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Resentment For What Has Been Happening


Imagine a time at the peak of the period of institutionalized slavery where Africans are considered property and low intelligence beast of burden.  White people use skin color as an indication of a person’s worth.  Any obvious indication of African ancestry and the person is relegated into a low class social status.  Some black people are able to shake the bonds of enslavement.  These fortunate blacks are owned by white people who want to grant their enslaved Africans their freedom in their will.  Or, some slave owners will actually allow their enslaved Africans to make deals that would allow them to earn their freedom.  But these deals are normally not a package that would allow for the freedom of the entire family.  An Africans could work their entire life just to gain the freedom of their loved ones.

Once freed the African has to deal with a racist society that works relentlessly to keep black people from accumulating wealth, owning property, earning the right to vote, earning an education, earning an equal wage, and participation of anything else that would or could lead to a perception of equal status for blacks.

Now, me being a black man I would imagine that if I were to live under such conditions I would resent the white community.  I would consider such living conditions unfair.  I would look and see the disparity between the conditions that the vast majority of black people live under compared to white people.  Although I may not fully understand every last detail of the science of the social behavior that the dominant white community follows to justify the subjugation of black people I would understand that the disparity could not be created and could not be perpetuated without white people actively working a system of segregation and class strife than runs along racial lines.  I would imagine that the resentment that I would feel would run rampant throughout the black community.

Throughout the changes that have been made in American culture, throughout the period that witnessed the establishment and eventual abolishment of America’s institutionalized enslavement of black people, throughout the period of time that saw the establishment and eventual abolishment of America’s Jim Crow laws, through the era of the civil rights movement, and all the other subsequent generations of American history, the dominant culture continued its perpetuation of racial disparity.  As a black man I would resent America’s dominant culture for what it has done in the past, what it is doing now to protect the racial status quo, and what it will continue to do in the future to continue its subjugation of the black community.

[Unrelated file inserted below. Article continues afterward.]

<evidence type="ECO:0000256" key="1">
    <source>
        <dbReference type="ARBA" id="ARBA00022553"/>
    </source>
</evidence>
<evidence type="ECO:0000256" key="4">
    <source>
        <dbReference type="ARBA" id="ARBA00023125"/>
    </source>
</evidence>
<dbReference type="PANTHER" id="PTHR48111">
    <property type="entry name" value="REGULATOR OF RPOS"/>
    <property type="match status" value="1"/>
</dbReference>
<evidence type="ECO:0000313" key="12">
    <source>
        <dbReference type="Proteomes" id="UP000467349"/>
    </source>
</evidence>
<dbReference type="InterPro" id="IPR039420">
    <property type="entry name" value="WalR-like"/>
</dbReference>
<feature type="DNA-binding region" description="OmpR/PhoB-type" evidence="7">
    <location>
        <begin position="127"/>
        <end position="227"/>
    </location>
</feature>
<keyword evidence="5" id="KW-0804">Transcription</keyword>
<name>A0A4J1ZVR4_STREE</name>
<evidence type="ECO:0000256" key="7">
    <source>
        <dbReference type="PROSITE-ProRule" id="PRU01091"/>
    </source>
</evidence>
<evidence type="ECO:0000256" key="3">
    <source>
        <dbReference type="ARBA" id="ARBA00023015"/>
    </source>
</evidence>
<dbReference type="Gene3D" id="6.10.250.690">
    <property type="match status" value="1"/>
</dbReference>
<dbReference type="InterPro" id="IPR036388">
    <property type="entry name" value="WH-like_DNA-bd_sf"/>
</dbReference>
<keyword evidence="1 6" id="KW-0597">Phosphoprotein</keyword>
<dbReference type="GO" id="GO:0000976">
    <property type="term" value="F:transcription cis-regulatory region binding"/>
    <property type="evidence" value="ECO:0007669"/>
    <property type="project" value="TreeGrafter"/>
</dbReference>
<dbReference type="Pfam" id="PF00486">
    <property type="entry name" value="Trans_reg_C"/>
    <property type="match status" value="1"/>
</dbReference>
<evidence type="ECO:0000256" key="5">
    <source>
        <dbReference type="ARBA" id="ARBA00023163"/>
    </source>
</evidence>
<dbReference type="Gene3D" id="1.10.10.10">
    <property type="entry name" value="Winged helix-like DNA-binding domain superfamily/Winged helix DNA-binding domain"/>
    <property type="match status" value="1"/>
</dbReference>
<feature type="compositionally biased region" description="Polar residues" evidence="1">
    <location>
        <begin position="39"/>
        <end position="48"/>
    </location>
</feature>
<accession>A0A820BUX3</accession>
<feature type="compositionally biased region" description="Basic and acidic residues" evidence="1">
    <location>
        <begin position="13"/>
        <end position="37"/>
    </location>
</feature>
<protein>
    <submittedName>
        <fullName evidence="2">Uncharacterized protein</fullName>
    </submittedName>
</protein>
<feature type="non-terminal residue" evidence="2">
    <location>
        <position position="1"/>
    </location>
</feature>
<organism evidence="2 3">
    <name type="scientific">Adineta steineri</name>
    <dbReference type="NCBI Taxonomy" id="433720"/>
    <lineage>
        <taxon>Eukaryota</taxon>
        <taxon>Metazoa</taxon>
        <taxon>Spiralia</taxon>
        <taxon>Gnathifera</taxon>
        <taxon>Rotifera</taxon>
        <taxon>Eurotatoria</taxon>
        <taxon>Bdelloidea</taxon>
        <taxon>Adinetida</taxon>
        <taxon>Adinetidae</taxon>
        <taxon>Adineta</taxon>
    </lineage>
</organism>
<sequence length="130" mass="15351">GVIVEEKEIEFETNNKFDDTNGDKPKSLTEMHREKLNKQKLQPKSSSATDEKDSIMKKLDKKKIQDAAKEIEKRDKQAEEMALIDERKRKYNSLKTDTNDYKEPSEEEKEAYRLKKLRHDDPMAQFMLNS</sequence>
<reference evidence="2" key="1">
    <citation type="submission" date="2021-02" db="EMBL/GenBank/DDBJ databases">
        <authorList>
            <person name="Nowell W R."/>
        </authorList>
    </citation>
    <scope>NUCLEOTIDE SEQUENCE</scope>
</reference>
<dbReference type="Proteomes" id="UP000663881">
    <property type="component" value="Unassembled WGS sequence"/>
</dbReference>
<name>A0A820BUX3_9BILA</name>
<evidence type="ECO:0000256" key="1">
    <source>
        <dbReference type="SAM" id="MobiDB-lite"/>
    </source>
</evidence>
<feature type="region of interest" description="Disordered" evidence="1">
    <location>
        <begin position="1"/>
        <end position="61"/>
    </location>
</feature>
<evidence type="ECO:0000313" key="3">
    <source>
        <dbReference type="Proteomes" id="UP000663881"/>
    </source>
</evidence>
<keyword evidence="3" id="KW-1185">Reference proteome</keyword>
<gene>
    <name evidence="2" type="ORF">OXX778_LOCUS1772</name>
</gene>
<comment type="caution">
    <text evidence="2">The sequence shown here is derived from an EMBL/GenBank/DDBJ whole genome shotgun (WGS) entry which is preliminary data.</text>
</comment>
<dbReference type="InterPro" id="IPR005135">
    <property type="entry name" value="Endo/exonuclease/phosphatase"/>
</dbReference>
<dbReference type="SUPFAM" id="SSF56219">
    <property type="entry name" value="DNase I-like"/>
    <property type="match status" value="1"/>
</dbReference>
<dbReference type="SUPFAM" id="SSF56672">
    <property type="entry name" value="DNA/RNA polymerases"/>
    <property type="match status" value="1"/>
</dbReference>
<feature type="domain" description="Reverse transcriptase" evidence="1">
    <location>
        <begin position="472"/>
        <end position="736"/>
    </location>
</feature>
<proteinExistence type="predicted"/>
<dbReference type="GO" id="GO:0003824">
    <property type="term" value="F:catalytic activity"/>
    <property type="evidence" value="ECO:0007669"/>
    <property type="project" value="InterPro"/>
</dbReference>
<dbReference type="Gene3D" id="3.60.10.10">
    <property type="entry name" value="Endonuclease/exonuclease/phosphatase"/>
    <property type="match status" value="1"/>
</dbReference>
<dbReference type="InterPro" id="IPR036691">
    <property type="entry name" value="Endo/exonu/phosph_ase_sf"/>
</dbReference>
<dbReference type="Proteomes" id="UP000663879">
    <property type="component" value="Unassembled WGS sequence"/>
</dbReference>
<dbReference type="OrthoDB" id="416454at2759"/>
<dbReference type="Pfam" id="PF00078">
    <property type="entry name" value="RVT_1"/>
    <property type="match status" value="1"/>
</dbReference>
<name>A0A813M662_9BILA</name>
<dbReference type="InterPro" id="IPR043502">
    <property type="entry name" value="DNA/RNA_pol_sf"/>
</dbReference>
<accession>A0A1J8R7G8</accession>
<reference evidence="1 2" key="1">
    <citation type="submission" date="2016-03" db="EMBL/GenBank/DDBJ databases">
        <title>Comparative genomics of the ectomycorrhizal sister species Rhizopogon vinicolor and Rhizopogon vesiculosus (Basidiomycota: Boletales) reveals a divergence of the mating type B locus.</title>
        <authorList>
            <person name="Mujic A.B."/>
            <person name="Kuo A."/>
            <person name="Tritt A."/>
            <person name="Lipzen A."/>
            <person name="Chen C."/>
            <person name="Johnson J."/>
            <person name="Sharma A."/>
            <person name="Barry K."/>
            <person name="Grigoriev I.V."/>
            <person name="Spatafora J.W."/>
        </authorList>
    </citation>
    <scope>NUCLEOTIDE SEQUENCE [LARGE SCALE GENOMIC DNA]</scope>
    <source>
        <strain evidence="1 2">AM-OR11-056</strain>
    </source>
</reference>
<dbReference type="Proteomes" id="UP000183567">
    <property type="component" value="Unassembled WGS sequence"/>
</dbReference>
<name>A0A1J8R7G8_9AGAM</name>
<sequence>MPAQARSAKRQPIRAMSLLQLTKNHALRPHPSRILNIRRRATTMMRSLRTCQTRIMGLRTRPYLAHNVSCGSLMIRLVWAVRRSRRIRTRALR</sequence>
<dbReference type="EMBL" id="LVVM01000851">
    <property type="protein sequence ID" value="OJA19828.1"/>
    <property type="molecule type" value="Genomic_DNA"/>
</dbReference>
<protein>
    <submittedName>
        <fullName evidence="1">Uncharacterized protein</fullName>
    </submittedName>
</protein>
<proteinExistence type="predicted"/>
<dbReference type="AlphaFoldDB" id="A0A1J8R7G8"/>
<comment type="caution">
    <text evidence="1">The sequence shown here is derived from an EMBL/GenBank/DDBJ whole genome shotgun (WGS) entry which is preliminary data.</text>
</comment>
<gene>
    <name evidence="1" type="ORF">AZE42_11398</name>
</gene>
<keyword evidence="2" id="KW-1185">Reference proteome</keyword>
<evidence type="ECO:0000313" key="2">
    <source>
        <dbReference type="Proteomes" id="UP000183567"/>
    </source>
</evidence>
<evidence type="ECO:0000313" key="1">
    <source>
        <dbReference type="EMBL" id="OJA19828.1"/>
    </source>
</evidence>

People will say get over it, what’s done is done.  But, tell me, how do I get over it when I see as the result of this subjugation every single day when I go home to my house in the black community and see the disparity of black community’s living conditions compared to the white community I just left with a complete set of services and resources for its residents and businesses?  How do I get over racial disparity when I look at the workplace and see all the predominantly white executives in the boardroom and the mailroom and janitorial services that are predominantly black?  How do I get over the racial disparity between black wages and white wages, black wealth and white wealth, black property and white property, the quality of black healthcare services and white healthcare services, the quality of black public education and white public education, the black employment opportunities and the white employment opportunities, black prosecution and white prosecution, black government representation and white government representation?

Most of all I resent people, across the racial spectrum, who have the nerve to say that I, a black man who is reminded everyday of the affects of this disparity founded a long time ago along racial lines, should get over my sense of fairness and justice and simply conform to the parameters that the dominant culture has established for black people.  In my mind, to simply submit and learn to tolerate this disparity is to become complacent.  To suggest that other people should join in the submission to the mandates of the dominant culture is to become a collaborator to black people’s subjugation.

My resentment does not paralyze me.  My resentment does not keep me from competing in a working environment stacked against me.  My resentment doesn’t blind me to the fact that I have to work harder to earn less.  My resentment doesn’t allow me to forget that I have to tolerate coworkers, black and white alike, who would prefer that they not tolerate me darkening their work environment with my presence.  But most of all my resentment helps me remember that I have to continue to do what I can to change the status quo of black subjugation.  Resentment for how our society has regulated the black community to its second class status helps me to remember that this isn’t over.  Other black people can pretend that everything is okay.  But resentment, fueled by what has happened to black communities across this country, keeps me from embracing such blinders.

Sunday, June 14, 2009 Posted by | African Americans, Black Community, Black History, Life, Slavery, Thoughts | 6 Comments